November 30, 2013
Rouhani Takes Firm Stand on Nuclear Sites
By Roula Khalaf, Lionel Barber and Najmeh Bozorgmehr in Tehran and Geoff Dyer in Washington
Hassan Rouhani, Iran’s new president, has insisted that Tehran will not dismantle its nuclear facilities, as advocated by Israel and US hawks but has held out hope for an end to its long estrangement with Washington.
In an interview with the Financial Times in Tehran, Mr Rouhani struck a tough line on Iran’s expectations over a comprehensive nuclear deal to be negotiated following last weekend’s landmark interim pact.
“One hundred per cent [no],” he said when asked about dismantling nuclear facilities.
While the centrist president, who was elected in June, said nuclear weapons had no place in Iran’s defense strategy, he made clear that Tehran was determined to maintain a uranium enrichment program for peaceful purposes.
Mr Rouhani was speaking during a momentous week that capped his 100 days in office and delivered the six-month interim nuclear deal. He said the negotiations were “the best test” of whether trust could be restored between the US and Iran.
Recalling his telephone conversation with President Barack Obama during Mr Rouhani’s recent visit to the UN in New York, he said: “I found him someone with very polite and smart language”.
“Iran-US problems are very complicated and cannot be resolved over a short period of time. Despite the complications, there has been an opening over the past 100 days, which can widen later,” he said.
The US and Iran broke diplomatic relations after the 1979 Islamic revolution.
The nuclear deal has started to shift the mood of despair in Iran, where an oil-rich economy has been ruined by the populist policies of the predecessor administration of Mahmoud Ahmadi-Nejad, as well as by crippling US and European financial and oil sanctions.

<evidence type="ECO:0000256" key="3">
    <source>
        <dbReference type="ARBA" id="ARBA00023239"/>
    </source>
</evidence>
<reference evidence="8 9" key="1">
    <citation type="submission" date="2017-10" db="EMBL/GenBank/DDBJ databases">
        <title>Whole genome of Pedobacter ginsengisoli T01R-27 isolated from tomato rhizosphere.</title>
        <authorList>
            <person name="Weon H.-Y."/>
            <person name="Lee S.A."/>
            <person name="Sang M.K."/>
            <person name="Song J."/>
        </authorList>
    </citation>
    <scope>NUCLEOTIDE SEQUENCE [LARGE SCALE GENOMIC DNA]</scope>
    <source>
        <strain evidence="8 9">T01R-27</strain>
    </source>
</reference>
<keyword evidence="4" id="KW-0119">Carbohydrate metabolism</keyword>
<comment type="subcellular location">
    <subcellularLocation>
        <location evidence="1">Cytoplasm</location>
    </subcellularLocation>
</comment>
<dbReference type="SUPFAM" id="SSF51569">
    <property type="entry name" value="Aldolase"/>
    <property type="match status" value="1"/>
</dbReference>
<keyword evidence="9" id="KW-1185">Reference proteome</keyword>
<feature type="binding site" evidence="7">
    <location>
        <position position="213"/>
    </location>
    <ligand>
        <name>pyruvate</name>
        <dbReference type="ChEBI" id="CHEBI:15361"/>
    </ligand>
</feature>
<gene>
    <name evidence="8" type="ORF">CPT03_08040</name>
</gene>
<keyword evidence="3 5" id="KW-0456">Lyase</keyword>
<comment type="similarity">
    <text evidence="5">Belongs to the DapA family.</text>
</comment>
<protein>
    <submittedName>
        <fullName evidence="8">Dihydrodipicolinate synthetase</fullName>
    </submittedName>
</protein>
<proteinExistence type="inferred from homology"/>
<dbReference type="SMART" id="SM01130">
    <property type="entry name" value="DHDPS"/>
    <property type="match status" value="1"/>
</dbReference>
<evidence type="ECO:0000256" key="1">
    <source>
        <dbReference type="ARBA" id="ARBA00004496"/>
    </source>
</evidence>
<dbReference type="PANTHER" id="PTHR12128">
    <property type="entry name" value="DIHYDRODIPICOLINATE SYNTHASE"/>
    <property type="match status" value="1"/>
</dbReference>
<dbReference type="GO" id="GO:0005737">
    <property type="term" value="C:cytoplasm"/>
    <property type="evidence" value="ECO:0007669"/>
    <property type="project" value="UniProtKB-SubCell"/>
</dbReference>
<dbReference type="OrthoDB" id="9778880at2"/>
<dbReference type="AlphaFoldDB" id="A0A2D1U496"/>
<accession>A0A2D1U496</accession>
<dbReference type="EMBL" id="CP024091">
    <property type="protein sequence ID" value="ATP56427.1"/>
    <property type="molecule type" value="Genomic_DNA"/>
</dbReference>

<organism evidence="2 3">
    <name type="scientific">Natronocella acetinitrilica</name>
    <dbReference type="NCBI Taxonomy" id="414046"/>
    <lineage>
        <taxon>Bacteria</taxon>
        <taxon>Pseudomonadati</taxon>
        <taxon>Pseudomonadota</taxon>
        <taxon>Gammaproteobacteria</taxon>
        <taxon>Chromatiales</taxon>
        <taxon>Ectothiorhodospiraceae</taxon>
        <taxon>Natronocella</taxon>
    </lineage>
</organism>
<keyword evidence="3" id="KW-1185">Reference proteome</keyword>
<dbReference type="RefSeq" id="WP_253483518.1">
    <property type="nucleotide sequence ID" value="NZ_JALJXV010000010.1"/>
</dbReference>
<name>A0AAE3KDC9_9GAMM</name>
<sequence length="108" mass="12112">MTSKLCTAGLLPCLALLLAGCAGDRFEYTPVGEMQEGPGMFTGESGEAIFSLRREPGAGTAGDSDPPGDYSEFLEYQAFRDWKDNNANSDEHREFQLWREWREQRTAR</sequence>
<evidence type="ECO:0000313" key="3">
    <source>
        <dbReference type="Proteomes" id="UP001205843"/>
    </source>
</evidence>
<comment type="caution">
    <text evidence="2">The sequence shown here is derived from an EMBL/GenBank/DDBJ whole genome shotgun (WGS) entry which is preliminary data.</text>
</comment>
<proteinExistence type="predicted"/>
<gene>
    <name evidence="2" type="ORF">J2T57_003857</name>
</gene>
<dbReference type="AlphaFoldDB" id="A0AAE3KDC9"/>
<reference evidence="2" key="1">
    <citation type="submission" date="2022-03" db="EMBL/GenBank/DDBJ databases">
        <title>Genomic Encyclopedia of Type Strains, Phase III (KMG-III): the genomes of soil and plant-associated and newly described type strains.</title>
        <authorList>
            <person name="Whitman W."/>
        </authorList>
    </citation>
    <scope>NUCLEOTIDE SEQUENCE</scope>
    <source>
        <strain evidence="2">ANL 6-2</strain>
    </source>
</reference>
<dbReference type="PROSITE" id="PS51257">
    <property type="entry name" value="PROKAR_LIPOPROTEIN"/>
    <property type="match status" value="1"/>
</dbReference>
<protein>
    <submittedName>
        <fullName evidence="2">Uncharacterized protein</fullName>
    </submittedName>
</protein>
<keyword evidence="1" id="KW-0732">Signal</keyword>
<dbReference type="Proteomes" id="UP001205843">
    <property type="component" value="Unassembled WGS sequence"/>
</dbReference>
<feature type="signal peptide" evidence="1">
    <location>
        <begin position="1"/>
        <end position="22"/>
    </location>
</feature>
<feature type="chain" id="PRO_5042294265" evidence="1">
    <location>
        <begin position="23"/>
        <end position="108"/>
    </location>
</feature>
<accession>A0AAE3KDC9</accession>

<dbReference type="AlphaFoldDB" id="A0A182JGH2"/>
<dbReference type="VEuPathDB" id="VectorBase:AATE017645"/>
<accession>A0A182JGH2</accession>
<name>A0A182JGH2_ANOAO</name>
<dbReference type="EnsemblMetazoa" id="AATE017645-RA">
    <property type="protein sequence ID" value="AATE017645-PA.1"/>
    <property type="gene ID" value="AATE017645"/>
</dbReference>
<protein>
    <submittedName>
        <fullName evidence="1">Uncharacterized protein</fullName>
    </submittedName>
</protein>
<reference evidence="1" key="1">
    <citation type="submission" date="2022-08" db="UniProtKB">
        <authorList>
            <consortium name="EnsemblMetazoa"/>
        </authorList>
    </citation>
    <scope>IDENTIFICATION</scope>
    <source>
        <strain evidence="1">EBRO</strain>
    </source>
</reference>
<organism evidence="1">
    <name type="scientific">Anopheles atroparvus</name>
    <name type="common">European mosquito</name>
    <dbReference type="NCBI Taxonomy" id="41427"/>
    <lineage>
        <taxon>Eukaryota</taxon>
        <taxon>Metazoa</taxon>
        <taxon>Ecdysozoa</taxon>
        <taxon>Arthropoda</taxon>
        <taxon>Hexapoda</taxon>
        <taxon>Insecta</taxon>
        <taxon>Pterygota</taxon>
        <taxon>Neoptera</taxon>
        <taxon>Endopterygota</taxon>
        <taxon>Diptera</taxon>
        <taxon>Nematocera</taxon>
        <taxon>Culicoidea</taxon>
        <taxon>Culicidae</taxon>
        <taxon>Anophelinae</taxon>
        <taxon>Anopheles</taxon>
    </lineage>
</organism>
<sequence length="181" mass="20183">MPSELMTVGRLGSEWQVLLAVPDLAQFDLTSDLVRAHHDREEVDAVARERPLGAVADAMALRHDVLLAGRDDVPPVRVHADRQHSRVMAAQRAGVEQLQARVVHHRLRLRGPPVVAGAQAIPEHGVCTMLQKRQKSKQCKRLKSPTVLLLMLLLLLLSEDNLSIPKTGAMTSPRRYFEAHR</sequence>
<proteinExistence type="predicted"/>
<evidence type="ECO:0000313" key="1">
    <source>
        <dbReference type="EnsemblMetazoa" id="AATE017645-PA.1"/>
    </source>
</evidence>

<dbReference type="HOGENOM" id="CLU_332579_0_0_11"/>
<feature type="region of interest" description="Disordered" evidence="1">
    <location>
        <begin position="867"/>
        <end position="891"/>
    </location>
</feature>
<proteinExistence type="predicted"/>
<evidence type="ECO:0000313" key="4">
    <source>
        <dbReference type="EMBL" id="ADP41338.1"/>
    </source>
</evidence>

Mr Rouhani’s comments contrast with the views of many in the US Congress who believe that a final-stage deal would need to include the closure of the Fordow enrichment facility, built beneath a mountain, and the Arak heavy water reactor, which could be used to manufacture plutonium.
A US Senate aide said of the Iranian president’s remarks: “This is precisely the sort of comment that is going to make some people in Congress very nervous.”
Although the interim agreement says the US will not impose new nuclear-related sanctions during the next stage of talks, there is strong support in Congress for the introduction of further measures that would take effect if the negotiations collapsed.
Robert Menendez, a senior Democrat and chairman of the Senate foreign relations committee, said on Thursday that such an approach would allow the Obama administration to say to Tehran: “Hey look, this is what’s coming if you don’t strike a deal.”
In the interview at his presidential palace, Mr Rouhani said the removal of sanctions would help his team’s economic efforts, but much could be achieved before a lifting of the restrictions through more efficient management.
“If you go through my program, you will see that under the existing sanctions we have managed to lower the inflation. Under the existing sanctions we have predicted that our economic growth rate will be positive [in the next Iranian fiscal year],” he said. “But, at the same time, if sanctions are lifted or eased, we can naturally see its impact on the economy.”
The interim nuclear deal freezes Tehran’s atomic advances in return for a modest relief in sanctions. Iran and world powers are seeking to complete a comprehensive agreement in the next six months. The deal is expected to include further and more permanent curbs on Iran’s program and tough monitoring to ensure that no nuclear material is diverted to weapons use.
Among the most contentious issues will be the size of any low-level uranium enrichment facilities that Iran will be allowed to keep, and the fate of some of the plants that pose the greatest worry. Mr Rouhani said the size of the nuclear program should be determined by his country’s energy needs.
In the US, Mr Menendez has been openly critical of the interim agreement. “We basically have the Iranians running in place,” he told the NPR network. “We are going to roll back some of our sanctions, but they are rolling back nothing.”
He said the White House had been guilty of “fear-mongering” when it suggested that those who supported new sanctions were engaging in a “march to war”.
Harry Reid, the Senate majority leader, has said the chamber will “take a look” at the proposal for new sanctions when Congress returns on December 9. But he has been vague about whether he will allow sanctions legislation to proceed.